July 4, 2022

 

FAO launches survey for aquaculture in Africa

 

The United Nations' Food and Agriculture Organization (FAO) is inviting a wide range of people who are involved in African aquaculture to fill in a short survey, which aims to collect up-to-date information on aquatic animal health, fish and shrimp diseases, infrastructure and capacity across African aquaculture.

 

As aquaculture across the African continent begins to intensify and commercialise significantly, the financial and environmental impacts (and costs) of fish and shrimp diseases – as well as their potential mitigation, control and biosecurity – are becoming increasingly important and relevant for thousands of people across the African aquaculture value chain, respective governments and beyond.

 

The new survey is part of a four-month consultative process across private, government, education/research and NGO sectors, which is being carried out for FAO by Think Aqua. It has already collected specialist key informant information across ten sub-Saharan African countries, and now wishes to throw the net wider across the continent.

 

The survey's overall aims are:

 

    - To provide an up-to-date evidence base on current/ past status and infrastructure related to aquatic animal health – including biosecurity from farm, national, to regional levels – to inform organisations like FAO and others how they can effectively, and with impact, focus their support and assistance for aquatic animal health across different countries at different levels, benefiting a wide range of people;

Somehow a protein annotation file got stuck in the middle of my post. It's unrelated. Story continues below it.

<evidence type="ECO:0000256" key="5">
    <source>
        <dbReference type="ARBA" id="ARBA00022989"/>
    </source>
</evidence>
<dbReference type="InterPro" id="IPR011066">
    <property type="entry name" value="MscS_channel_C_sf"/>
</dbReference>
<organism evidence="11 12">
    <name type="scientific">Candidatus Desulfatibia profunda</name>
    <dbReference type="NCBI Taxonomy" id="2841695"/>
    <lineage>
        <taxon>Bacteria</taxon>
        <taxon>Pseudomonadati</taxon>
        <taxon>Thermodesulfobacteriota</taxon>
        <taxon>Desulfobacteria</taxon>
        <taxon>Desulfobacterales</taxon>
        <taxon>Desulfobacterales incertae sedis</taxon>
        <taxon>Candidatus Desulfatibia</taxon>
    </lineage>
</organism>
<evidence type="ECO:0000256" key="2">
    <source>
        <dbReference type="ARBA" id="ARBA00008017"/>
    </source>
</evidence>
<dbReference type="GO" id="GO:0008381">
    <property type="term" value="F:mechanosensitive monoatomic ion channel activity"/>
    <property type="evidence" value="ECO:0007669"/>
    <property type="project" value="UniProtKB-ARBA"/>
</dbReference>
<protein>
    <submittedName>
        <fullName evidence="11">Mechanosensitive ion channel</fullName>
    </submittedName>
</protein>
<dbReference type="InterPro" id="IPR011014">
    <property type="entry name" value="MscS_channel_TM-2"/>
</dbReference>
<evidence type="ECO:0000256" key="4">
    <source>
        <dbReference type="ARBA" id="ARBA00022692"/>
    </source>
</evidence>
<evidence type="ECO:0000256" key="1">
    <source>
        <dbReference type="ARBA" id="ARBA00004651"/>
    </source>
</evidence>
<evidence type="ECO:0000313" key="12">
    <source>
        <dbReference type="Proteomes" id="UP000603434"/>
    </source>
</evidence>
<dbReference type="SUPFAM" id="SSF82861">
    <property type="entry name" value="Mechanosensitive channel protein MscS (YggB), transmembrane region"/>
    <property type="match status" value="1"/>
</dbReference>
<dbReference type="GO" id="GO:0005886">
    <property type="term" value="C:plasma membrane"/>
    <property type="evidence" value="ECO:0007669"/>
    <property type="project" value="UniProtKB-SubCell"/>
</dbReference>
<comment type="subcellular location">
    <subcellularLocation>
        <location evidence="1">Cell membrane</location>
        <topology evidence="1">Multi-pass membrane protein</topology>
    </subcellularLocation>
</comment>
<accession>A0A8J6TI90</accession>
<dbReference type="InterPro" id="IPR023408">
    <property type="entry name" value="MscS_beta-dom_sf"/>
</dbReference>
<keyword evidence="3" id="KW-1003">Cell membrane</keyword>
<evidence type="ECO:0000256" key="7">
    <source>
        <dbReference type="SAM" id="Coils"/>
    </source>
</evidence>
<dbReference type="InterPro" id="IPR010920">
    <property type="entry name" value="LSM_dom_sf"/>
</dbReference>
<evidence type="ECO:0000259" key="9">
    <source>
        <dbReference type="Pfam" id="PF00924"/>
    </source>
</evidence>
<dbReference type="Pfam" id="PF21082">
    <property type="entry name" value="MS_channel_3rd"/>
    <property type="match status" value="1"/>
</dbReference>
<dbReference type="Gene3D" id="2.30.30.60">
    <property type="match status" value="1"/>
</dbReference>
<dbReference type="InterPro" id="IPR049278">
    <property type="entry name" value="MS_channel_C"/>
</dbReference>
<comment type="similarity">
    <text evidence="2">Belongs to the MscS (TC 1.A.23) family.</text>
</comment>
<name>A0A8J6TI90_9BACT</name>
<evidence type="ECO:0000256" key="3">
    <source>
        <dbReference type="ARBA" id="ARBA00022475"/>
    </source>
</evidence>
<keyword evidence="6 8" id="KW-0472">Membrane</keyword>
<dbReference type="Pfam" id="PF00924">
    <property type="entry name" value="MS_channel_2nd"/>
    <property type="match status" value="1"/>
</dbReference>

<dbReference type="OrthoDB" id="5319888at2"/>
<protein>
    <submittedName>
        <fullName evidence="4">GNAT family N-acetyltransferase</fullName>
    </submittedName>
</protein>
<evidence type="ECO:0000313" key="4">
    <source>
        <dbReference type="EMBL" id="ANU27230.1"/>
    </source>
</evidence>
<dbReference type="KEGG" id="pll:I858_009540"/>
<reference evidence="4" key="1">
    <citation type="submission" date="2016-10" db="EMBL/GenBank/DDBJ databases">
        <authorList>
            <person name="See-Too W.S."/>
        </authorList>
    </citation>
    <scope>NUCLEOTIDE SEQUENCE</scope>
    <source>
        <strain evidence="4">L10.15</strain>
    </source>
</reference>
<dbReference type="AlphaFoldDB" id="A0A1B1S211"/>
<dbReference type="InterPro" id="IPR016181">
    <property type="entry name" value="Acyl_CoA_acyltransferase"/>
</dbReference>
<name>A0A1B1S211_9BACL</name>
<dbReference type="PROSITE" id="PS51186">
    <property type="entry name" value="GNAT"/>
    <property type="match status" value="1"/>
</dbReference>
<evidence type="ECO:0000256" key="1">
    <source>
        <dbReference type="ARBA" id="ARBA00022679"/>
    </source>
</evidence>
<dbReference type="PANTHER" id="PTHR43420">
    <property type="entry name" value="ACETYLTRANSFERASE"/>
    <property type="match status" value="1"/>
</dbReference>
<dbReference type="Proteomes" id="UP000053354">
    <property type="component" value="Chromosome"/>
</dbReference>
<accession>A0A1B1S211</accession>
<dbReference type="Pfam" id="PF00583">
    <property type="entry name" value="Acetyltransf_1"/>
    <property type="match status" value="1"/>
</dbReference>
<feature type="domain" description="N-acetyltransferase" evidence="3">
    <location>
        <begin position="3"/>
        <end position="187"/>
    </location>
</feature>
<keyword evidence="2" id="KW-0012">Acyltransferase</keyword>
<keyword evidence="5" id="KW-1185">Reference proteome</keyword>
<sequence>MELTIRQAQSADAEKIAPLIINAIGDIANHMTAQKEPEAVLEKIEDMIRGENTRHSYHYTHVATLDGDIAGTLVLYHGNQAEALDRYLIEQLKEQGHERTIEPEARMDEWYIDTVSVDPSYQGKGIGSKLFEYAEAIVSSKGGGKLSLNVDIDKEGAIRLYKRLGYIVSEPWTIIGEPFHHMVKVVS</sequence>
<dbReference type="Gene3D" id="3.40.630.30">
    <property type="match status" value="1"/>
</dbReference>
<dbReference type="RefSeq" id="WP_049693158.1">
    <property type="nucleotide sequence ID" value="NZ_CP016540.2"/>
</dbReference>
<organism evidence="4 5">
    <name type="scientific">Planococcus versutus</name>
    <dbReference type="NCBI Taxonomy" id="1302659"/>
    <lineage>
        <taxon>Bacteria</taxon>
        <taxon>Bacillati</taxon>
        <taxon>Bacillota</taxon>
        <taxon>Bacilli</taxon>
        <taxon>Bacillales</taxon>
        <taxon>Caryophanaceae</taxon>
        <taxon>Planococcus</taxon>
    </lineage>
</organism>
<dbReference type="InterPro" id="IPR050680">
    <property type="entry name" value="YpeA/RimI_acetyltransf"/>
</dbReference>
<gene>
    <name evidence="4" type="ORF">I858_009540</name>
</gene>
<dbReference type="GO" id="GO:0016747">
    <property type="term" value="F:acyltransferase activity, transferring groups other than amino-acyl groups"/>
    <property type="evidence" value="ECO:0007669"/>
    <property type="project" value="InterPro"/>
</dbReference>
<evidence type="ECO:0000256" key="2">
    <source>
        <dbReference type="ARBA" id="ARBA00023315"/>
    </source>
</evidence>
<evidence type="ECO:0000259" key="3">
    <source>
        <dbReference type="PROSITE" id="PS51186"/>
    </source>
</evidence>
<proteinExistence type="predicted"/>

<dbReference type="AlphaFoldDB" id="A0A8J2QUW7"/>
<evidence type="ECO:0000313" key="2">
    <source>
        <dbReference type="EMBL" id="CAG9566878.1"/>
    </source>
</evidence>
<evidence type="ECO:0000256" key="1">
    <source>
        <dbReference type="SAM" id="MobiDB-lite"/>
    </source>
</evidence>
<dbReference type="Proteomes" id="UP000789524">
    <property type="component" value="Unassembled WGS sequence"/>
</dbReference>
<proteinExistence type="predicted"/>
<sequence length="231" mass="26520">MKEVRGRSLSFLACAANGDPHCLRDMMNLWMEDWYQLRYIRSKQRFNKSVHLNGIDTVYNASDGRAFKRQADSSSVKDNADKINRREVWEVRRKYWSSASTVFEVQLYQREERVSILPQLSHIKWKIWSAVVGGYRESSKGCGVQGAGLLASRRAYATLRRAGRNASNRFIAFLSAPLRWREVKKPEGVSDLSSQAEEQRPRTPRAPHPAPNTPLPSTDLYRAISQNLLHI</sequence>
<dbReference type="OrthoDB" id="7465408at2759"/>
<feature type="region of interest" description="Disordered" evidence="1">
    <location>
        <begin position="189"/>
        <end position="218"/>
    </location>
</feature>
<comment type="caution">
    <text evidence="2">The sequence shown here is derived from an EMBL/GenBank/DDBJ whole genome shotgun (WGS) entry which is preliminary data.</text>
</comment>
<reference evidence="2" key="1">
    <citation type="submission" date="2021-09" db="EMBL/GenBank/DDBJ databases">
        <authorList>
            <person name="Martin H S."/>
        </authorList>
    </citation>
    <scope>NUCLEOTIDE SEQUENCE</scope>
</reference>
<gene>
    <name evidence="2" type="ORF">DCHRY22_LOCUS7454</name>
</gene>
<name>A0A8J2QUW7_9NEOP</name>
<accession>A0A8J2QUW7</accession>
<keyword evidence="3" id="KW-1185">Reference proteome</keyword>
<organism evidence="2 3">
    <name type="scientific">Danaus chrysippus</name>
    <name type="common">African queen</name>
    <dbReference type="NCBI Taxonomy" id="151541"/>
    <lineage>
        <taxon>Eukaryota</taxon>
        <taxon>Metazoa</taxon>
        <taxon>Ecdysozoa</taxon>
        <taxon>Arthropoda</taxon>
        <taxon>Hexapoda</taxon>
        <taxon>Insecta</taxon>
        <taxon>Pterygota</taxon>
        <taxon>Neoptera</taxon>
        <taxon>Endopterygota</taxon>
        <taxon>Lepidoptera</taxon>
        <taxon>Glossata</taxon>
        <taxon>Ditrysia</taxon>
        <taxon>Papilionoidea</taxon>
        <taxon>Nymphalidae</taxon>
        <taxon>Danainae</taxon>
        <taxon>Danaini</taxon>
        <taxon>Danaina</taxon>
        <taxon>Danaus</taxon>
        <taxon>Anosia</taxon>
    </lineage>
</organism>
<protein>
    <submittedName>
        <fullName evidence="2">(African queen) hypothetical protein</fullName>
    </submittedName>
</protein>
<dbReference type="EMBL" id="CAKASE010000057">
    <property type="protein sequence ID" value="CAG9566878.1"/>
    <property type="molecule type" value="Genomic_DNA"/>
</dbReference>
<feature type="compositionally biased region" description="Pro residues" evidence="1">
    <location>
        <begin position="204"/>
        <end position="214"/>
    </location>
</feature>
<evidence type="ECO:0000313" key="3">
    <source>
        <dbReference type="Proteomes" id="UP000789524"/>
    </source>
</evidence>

- To make available, within personal and organisational anonymities, the analyses and findings across private, government, education/research and NGO sectors, in user-friendly, brief formats for the wider African aquaculture community, through online networks such as SARNISSA and others;

 

    - To firstly inform and increase awareness, and then provide the evidence base for different people and organisations to act on.

 

Responses are welcome both from those currently involved in African aquaculture and those from outside Africa who have worked in the continent in the last five years in areas related to fish and shrimp diseases.

 

"Our aim is to collect and validate up to date information from across a range of African countries where aquaculture is now beginning to intensify and develop commercially," said Will Leschen, who is responsible for the survey. "This information will be anonymised, analysed and shared online as a resource that can be consulted by all those working across the sector, the continent and internationally."
 

The deadline for the survey's entries is July 10.

 

- The Fish Site

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